These films were released February 1, 1932-April 30th, 1932.
A young doctor returns home to bring his sister to the better prospects of the city, but to do so, they will have to pass as white. Oscar Micheaux establishes the predominately black town the main characters hail from as being prosperous, with the same high society parties and class delineations one expects in "white" society - it's a place where they could live comfortably - but it is significant that our young doctor believes that this is not a "legitimate" space, that only by moving to a white city and passing will his family be able to "properly" prosper. Stiffly performed by the leads, proscenium-bound blocking, unexpected musical numbers.
The Passionate Plumber
A plumber in Paris becomes entangled in the romantic life of a rich American socialite. When no one's talking, the comedy works, there's some genuinely amusing physical stuff here; when anyone opens their mouth, ehhhh. Funnily enough, the most effective performer here isn't Buster Keaton or Jimmy Durante or Polly Moran, but Irene Purcell as a moody society belle who never makes the right decision.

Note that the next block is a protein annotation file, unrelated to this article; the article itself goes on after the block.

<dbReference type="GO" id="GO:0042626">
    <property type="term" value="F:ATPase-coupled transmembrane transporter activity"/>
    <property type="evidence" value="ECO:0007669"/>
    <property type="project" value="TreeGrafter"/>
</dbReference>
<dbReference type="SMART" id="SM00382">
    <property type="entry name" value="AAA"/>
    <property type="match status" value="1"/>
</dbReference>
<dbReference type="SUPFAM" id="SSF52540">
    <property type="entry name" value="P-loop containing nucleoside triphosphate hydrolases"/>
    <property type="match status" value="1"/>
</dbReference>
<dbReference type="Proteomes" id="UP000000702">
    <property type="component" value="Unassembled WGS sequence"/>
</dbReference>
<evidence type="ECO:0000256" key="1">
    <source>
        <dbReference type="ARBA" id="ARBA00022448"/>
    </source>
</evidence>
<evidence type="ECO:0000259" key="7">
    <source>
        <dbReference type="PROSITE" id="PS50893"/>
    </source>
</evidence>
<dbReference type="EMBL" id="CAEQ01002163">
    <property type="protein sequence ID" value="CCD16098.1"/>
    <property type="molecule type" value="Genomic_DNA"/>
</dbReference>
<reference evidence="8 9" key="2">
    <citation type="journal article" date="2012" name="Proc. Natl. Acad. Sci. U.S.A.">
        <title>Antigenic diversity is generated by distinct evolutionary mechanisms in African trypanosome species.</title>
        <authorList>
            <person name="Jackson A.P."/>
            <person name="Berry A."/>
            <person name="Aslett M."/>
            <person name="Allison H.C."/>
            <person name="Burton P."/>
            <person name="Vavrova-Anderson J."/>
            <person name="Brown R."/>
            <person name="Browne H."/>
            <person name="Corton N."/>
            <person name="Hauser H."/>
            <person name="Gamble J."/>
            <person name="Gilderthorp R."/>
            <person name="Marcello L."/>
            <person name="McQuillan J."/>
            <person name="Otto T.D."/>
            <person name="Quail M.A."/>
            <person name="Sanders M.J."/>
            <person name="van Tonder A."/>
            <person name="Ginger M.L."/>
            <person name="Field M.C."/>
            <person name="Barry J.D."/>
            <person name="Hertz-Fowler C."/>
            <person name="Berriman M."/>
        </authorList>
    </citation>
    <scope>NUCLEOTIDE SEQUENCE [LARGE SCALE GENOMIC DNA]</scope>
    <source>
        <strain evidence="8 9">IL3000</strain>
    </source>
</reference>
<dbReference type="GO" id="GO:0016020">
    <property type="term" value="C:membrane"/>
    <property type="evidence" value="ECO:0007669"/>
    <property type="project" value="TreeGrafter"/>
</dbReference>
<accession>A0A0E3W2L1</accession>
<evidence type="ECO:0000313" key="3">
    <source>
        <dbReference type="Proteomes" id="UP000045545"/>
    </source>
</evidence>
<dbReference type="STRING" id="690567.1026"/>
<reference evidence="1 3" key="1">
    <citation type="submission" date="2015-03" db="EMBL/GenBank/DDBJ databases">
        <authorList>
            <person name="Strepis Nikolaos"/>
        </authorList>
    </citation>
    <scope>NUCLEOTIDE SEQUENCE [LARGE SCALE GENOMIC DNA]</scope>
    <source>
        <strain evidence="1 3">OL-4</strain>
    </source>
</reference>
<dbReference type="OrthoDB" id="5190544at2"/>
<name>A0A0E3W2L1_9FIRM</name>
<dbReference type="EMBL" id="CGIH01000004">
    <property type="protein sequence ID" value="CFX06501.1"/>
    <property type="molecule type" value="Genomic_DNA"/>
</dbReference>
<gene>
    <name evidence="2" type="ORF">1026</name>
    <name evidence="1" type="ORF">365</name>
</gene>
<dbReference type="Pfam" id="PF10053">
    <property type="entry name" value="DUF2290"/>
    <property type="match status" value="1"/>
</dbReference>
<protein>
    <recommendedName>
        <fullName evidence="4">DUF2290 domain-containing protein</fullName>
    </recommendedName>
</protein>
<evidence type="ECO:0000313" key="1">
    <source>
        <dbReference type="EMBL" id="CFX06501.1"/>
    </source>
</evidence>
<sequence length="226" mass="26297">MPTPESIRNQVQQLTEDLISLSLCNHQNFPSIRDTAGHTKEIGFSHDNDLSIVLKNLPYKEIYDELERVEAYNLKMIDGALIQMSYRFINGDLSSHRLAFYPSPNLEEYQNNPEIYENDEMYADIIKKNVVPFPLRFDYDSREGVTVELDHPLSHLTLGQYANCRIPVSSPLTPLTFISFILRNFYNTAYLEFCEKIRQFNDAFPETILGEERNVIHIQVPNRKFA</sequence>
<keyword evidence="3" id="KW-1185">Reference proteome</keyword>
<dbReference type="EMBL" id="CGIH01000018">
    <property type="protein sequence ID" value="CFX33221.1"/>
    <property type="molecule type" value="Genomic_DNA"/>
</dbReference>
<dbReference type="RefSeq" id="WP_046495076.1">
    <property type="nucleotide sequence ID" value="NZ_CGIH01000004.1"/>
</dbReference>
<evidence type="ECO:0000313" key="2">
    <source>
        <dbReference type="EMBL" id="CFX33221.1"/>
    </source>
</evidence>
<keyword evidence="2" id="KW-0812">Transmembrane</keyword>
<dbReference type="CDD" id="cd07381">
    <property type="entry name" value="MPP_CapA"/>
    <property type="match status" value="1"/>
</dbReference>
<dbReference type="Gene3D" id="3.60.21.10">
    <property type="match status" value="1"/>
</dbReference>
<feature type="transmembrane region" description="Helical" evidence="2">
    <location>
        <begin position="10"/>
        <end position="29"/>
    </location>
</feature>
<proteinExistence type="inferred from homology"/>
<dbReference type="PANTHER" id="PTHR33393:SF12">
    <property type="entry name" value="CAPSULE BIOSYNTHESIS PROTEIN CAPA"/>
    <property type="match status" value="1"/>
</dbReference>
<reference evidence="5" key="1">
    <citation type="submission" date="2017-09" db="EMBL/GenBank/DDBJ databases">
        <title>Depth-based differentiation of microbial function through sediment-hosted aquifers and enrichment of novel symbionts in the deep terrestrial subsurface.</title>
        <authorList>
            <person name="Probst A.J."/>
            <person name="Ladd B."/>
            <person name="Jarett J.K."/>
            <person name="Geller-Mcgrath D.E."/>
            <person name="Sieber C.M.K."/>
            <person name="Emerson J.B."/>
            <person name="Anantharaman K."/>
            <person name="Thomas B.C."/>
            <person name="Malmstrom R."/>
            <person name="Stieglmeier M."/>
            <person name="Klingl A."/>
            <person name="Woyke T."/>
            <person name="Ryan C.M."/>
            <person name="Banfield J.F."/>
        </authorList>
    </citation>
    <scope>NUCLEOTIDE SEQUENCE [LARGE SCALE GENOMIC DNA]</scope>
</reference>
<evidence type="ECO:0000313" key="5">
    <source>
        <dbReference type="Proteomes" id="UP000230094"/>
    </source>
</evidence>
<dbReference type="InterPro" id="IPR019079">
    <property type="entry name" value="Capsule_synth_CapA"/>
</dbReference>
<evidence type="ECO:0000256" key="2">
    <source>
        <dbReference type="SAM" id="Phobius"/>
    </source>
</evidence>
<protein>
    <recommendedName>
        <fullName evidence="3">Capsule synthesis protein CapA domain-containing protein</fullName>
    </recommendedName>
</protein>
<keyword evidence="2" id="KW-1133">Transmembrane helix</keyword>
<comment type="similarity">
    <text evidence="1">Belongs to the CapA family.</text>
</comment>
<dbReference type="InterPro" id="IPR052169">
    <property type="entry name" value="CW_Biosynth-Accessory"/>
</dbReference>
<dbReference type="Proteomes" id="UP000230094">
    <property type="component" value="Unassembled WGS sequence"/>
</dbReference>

The Monster Walks
Mysterious deaths and controversial inheritances in an old, dark house with a chimpanzee running loose. Dusty, musty movie. Not without its interesting twists.
The Man Who Played God
A pianist goes deaf, learns to read lips, prompting him to help strangers whose conversations he "overhears" via binoculars. George Arliss is a very talented, capable performer, surrounded by a cast of pros. God help me, though, I could not stop giggling at this bit of twaddle! Earnest, sure, but also so dumb. The mismatch of Arliss and Bette Davis is part of the text, thank goodness, but it's made more ridiculous by his makeup, the poor guy; it brings to mind Murray Melvin in Barry Lyndon.
The trials and travails of the members of a French circus. Folks, I've been watching this movie since 2000, 20 solid years of sideshow melodrama, 20 solid years of straddling the line between exploitation and understanding, 20 solid years of, "But the 'normies' are the real monsters!", no matter how condescending or willfully ignorant of the clown subplot that take may be! The film itself is masterful, its frankness doing more to appreciate the sideshow community than any number of speeches. This time around, I was most impressed by Daisy Earles' performance as Frieda: great side-eye, vulnerable and heart-breaking and knowing in all the right amounts. Yes, and what a finale!